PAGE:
Ottawa’s Colin McKinnon on the creation of the Africa Reads Trust Charity

DW Newsdesk

Since graduating from the University of Ottawa Law School in 1968, The Honourable Colin McKinnon has had a more than successful legal career; working in various positions including a 23-year career as a Judge on the Ontario Supreme Court.

Colin-McKinnon-Africa-Reads-Trust-Charity
A group of students from the Eastern Cape of South Africa wishing Mr. McKinnon a happy birthday.

Since graduating from the University of Ottawa Law School in 1968, The Honourable Colin McKinnon has had a more than successful legal career; working in various positions including a 23-year career as a Judge on the Ontario Supreme Court. Mr. McKinnon’s list of accomplishments and professional accolades evidence an illustrious career.

However, it is the work done outside of the courtroom that Mr. McKinnon is most proud of.

In 2008, he became the Founding Trustee and President of the Africa Reads Trust Charity — an organization created to provide books, computers and access to learning for children in an impoverished part of the Easter Cape Region of South Africa.

Mr. McKinnon says the inspiration for the endeavour came to him during a trip to South Africa some 13 years ago.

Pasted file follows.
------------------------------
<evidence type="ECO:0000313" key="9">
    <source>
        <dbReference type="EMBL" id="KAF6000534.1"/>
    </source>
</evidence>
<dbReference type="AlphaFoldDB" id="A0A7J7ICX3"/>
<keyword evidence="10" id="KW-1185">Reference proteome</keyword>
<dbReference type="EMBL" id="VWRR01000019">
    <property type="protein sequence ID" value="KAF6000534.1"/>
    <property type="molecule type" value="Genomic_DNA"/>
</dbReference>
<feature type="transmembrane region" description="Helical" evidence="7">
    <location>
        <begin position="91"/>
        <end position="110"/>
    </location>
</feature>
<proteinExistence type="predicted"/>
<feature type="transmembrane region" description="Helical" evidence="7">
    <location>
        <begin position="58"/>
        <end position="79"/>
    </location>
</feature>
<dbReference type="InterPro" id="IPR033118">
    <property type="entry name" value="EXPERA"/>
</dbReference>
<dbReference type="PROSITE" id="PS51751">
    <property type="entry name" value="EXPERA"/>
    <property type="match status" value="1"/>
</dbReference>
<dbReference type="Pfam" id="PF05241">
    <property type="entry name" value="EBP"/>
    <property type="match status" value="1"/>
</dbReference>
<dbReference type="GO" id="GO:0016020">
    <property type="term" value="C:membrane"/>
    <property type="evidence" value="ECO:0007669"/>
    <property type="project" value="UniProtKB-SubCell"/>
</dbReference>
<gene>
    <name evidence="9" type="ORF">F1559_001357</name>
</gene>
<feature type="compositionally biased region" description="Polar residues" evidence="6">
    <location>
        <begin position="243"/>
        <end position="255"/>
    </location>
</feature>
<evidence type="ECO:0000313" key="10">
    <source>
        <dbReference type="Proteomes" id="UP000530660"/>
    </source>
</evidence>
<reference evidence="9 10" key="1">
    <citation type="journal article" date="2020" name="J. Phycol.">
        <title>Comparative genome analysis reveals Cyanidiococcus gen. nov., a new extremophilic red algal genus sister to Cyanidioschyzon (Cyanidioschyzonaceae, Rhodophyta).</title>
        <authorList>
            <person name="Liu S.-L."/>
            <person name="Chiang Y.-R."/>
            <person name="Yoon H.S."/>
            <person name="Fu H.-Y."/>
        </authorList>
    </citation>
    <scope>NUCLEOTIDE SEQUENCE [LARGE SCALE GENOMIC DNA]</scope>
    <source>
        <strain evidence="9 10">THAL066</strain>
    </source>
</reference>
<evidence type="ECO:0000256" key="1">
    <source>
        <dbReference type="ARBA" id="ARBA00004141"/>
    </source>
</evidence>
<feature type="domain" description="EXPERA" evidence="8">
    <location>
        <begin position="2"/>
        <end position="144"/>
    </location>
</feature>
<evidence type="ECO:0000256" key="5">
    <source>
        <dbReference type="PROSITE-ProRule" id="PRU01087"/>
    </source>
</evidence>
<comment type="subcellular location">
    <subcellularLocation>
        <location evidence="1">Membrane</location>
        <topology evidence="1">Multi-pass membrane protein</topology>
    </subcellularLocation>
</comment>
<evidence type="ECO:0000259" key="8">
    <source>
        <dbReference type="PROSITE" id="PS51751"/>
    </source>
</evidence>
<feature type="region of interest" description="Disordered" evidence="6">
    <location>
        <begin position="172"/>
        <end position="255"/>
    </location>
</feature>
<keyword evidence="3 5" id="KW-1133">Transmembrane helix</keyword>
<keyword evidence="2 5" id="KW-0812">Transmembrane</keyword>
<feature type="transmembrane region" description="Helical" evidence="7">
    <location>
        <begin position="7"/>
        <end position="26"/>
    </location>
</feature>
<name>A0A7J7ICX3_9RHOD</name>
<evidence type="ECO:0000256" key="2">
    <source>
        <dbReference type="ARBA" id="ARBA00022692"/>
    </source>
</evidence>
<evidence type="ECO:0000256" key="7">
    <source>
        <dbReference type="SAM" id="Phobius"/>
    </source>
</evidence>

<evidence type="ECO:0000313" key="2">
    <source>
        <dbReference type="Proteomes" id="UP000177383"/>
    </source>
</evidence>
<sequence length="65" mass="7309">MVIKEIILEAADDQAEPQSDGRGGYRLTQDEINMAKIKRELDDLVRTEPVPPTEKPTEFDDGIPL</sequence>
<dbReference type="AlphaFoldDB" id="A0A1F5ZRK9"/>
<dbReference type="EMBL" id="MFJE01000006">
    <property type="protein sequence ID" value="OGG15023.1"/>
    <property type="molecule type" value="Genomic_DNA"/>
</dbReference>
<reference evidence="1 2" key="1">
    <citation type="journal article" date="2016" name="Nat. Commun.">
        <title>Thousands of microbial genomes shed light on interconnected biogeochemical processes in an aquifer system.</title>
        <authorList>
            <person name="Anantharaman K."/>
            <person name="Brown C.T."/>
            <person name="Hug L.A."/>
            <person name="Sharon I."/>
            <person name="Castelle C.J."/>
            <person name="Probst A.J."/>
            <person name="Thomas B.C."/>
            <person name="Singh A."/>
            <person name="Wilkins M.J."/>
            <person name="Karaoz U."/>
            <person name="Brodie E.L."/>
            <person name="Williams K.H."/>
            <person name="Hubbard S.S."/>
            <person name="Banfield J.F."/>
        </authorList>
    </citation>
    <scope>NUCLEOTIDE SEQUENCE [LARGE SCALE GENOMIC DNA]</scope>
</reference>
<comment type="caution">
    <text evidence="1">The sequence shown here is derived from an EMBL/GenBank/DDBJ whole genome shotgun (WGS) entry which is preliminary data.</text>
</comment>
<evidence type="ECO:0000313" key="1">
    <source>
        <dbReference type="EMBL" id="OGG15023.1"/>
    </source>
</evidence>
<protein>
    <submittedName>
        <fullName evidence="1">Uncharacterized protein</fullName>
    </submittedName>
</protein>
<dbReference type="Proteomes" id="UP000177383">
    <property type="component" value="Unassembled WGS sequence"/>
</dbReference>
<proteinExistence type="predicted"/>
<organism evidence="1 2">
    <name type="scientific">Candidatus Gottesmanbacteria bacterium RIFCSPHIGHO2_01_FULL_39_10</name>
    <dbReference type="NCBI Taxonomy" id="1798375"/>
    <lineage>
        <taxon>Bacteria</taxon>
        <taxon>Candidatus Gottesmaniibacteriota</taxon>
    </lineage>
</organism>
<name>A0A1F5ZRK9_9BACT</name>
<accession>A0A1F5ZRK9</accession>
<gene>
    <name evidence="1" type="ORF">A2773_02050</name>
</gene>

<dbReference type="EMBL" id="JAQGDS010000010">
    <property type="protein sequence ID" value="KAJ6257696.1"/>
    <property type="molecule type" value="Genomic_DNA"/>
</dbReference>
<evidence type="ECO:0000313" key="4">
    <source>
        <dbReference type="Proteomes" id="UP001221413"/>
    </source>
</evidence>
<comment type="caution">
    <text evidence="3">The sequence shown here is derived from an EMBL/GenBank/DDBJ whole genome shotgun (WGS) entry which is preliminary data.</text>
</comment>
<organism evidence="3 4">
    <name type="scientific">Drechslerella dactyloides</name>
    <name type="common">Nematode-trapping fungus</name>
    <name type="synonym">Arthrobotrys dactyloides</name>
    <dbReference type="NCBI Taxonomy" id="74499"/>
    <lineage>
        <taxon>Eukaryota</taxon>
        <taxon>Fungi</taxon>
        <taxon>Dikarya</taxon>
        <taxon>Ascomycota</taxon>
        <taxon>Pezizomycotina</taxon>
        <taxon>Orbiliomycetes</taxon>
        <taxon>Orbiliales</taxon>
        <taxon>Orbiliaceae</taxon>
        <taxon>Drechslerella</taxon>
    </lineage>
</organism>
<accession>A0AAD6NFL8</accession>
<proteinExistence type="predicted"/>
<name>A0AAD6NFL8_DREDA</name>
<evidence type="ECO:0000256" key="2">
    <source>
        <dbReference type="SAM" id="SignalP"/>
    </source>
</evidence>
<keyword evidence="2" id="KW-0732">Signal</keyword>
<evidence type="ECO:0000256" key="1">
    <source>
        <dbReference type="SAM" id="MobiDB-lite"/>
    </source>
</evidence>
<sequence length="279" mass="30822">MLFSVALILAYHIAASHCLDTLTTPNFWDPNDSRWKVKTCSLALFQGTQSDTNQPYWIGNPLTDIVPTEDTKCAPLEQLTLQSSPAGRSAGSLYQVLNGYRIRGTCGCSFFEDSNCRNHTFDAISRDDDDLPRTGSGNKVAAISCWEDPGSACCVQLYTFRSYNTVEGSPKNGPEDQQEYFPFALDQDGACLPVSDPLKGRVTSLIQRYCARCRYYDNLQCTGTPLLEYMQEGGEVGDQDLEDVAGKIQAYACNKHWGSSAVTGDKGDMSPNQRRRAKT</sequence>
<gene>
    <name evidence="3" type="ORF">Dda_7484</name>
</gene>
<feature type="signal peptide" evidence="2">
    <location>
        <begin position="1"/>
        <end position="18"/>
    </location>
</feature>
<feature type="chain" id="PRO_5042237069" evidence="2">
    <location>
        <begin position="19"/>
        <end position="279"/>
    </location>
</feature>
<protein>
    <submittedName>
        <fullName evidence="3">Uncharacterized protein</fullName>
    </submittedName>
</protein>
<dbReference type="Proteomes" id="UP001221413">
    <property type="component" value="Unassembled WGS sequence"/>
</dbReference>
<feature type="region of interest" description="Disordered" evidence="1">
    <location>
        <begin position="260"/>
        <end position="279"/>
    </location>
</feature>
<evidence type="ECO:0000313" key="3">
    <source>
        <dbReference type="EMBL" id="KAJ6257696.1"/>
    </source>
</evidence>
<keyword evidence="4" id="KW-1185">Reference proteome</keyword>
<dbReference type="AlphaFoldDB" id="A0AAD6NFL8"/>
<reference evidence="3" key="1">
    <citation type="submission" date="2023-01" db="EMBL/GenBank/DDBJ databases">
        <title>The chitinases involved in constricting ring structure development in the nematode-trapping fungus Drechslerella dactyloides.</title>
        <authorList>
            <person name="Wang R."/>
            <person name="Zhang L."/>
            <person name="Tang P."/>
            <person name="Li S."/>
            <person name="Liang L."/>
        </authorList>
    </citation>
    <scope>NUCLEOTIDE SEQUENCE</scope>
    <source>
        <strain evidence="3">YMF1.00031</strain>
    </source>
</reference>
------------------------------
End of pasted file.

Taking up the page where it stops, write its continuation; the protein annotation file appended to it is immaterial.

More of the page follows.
“I met and befriended Isabel Goosen who was the Chief Librarian of the Sundays River Library system. The next day we visited all the libraries under her stewardship. I quickly realized they needed significant funding to enable the users to survive and blossom in the modern world.”

Over a ten year period, the Africa Reads Trust Charity collected nearly $175,000.00—an enormous sum of money in rural South Africa.

According to Mr. McKinnon, “those funds have made a critical difference to the libraries in Sundays River Valley, providing safe spaces for children, funding the purchase of books by South African authors in all of that country’s official languages, computers, internet connections and unique opportunities for otherwise impoverished kids living mostly in Townships who lacked any meaningful opportunity to advance in life.”

The fund has helped the literacy efforts in the region in many other ways. In 2010, the charity helped repair the Sundays River Valley Municipal Mobile Library—an old truck that was redesigned to transport crates of books to schools and libraries all across the region.

Rightfully so, Mr. McKinnon views his work with the charity as one of his greatest achievements.

“Because of the libraries we assisted in financing and expanding, many of those kids have since gone on to university. I can point to no more proud personal achievement, other than contributing to the advancement of my own children’s upbringing.”

In partnership with the Africa Reads Trust Charity

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